In American Woodworker Blog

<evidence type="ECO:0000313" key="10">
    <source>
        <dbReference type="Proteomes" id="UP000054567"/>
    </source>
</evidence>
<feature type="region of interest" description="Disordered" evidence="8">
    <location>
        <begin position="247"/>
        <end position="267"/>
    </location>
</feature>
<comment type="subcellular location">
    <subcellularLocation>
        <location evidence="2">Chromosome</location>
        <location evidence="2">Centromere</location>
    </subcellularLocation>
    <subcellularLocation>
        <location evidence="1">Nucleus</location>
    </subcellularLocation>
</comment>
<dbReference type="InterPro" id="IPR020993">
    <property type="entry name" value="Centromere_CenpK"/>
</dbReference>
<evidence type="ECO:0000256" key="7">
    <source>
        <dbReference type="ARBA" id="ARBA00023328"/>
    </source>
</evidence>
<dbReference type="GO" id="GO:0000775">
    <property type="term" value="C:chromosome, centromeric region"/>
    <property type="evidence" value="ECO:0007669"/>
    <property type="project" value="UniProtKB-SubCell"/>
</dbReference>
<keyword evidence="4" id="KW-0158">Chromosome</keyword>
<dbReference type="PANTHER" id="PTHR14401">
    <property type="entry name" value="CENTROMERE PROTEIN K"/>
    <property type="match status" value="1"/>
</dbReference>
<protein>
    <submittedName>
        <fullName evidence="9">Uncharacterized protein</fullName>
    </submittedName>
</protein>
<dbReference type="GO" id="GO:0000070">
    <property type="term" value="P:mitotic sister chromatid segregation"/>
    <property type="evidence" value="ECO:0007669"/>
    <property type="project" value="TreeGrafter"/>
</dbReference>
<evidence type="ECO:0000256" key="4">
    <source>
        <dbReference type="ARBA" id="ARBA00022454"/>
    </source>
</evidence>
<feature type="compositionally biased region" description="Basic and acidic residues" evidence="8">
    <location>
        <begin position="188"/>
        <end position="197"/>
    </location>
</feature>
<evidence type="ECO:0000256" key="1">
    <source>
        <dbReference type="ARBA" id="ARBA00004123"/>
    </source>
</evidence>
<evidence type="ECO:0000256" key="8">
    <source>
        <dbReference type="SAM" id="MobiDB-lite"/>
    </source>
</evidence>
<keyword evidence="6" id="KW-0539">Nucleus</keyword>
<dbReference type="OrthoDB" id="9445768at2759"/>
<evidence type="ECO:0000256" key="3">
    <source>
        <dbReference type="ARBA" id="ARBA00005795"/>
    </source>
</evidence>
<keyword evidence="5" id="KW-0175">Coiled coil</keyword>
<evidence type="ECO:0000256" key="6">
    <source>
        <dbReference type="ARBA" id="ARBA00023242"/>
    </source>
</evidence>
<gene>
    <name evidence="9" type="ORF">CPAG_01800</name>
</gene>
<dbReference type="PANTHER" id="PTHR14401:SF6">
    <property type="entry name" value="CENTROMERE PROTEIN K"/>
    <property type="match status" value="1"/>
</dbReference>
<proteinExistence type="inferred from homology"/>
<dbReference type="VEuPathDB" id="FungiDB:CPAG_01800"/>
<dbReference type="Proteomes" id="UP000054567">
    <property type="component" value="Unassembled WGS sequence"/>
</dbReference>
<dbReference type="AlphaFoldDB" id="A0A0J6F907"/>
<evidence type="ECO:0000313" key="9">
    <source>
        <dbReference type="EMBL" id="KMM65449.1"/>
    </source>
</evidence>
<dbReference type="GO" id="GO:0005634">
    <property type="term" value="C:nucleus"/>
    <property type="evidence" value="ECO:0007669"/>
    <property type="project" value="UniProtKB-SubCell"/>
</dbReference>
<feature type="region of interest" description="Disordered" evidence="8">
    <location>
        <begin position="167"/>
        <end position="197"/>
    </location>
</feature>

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Like Amanda, Thomas is a veteran student. Last year he built an outdoor table. This year it was a two-drawer unit. He built all of the parts by himself. To cut the wood he used a Japanese rip saw, a back saw and a coping saw. He planed the boards with a Record # 4 plane. He chopped the rabbet and the dadoes with a chisel. Then he cleaned up the joints with a router and a rabbet plane. The only parts he did not make were the drawer pulls. Rabbets and dado making became a de-facto prerequisite for all my students. So many of them want to build a box, a bookshelf, a drawer or another object that includes a right angle joint. By teaching them how to make a rabbet joint I, by default, teache them the proper use of a saw, a chisel and a plane (rabbet plane for rabbet joints, router plane to dress up dadoes). Once they learn the basics of drawing, marking, sawing and chiseling, the sky is the limit…


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